Monday, October 29, 2012
"Clearly doctor," I replied. "Cairo is now officially killing me."
It is no longer simply a metaphor. I knew Cairo was frustrating, annoying, often agitating - but deadly?
I went to see the school nurse two weeks ago. My daughter had contracted a strange, but not particularly dangerous virus called hand, foot, and mouth disease (not the cow one). She had a sore throat, low fever, and a nasty rash on her hands and feet. The disease is quite contagious. So she was at home, supposedly resting while the virus ran its course. I went to work, but I wasn't feeling so hot myself - run down, depressed, exhausted. The nurse looked at me and told me to sit down. She wanted to take my blood pressure. It was high. She told me to come back and have it checked the next day.
The next day it was still high. And the next. Appointments were made. Blood work was ordered. Damn, I hate needles.
She sent me to the doctor; the same doctor who nine months ago told me that I was surprisingly healthy and would be even healthier if I drank red wine, cooked with olive oil, exercised more, and dropped a few kilos. I have been remarkably compliant in matters of red wine and olive oil consumption.
Apparently that wasn't enough.
It seems that both my blood pressure and cholesterol have moved up the charts from, "Drink red wine and try to get a little more exercise," to, "Take these pills every day for the rest of your life and dramatically change your lifestyle."
"So, have you been eating a large amount of beef?"
"No. Not really. I do eat entirely too much bread." Ironically, my pork consumption has also increased while living in Egypt. There is this great little Coptic store nearby that sells hand cut bacon. Also, I tend to binge on sausage and ham when we go for Friday morning brunches at the US embassy club house. It has been a delicious way to feel slightly subversive, a scrumptious and subtle protest against my life in Cairo. Now my bad cholesterol is up, good cholesterol down. I suppose Allah always gets the last laugh.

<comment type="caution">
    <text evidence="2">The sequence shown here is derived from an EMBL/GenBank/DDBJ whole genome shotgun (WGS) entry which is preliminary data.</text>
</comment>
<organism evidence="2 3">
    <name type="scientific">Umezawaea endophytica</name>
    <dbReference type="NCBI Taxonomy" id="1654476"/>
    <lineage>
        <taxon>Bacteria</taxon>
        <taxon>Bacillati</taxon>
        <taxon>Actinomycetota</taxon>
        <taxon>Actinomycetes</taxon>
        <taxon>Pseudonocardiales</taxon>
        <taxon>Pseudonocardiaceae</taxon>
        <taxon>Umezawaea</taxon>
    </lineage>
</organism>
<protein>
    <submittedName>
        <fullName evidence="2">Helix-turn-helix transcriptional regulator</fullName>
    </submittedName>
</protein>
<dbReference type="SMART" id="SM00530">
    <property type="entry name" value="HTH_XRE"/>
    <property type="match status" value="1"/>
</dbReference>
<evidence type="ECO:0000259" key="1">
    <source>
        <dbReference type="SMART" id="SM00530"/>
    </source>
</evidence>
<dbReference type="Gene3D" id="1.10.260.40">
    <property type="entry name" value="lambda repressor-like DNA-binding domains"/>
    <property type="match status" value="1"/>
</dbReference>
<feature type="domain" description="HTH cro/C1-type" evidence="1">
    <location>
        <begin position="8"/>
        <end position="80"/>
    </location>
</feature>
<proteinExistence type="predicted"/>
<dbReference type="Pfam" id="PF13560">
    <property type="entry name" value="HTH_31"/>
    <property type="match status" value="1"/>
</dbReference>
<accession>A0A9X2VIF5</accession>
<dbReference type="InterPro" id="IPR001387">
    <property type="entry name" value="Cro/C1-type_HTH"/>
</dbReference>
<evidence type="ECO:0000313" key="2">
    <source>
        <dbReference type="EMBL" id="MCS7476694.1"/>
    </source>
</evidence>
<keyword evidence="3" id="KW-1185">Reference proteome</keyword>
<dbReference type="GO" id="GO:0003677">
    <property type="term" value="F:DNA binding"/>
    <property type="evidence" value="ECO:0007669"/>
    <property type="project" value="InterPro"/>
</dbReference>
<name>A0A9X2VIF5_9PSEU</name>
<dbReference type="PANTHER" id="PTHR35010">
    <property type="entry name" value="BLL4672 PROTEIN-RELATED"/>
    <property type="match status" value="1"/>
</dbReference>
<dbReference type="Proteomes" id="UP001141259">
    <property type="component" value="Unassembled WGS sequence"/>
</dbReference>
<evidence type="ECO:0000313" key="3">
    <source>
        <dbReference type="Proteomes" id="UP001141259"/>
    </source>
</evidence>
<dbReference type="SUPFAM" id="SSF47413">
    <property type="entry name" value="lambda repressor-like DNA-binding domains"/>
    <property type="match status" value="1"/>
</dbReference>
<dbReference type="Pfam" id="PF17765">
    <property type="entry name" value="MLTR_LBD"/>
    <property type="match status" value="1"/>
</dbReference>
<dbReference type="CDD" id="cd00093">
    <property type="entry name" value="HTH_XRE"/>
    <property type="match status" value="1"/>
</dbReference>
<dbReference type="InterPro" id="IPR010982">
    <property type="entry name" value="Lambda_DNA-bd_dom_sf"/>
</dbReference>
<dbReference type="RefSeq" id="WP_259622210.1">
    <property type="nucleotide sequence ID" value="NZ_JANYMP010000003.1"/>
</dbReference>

"What do you do to relax? Do you exercise much?"
"Mostly I brood and sweat as if I were exercising without actually doing any excercise. Do those count?"
It is hard for me to relax here, hard to exercise. My favorite things to do are to walk and swim. The streets are loud and chaotic, a little dangerous and uncomfortable for strolling. Swimming, the kind I like to do, is out of the question. Though I feel a sense of peace when I am near the Nile, I am rarely tempted to jump in for a swim.
In Texas I was stressed. My job was actually more insane and I was a regular at at least half a dozen local TexMex joints. I probably should have been in much worse shape than I am now. But in Texas I had outlets. I could walk for hours without hearing a single car horn, without quickly jumping out of the way of a careening taxi.
But things are looking up. Perhaps I needed a jolt to help me break some of my bad habits. I have replaced the daily lemon squishies and thick, melted mozerella sandwiches with raw veggies and cool, refreshing water. Breakfast now consists of only one (albeit large and strong) cup of coffee and a small bowl of muesli with honey. I am taking my pills. The doctor says that if I can get this under control quickly, I may not even need to take the dreaded pills forever. I have already lost some weight, my pants loosening after just two weeks.
But I know what really kept me relatively sane and healthy before I came to Cairo, and what will restore me upon my return home. It was the river that washed away the daily madness. I realize now that I am destined to be one of those crazy old people who wake up at the crack of dawn in any kind of weather, pull my swim trunks up too high, mount an old cruiser bike, and peddle down to the place where water magically pours from the ground. I will pause for a moment, take a deep breath, and serenly dive into the cold, inviting river that seems to make everything in this crazy life just a little better.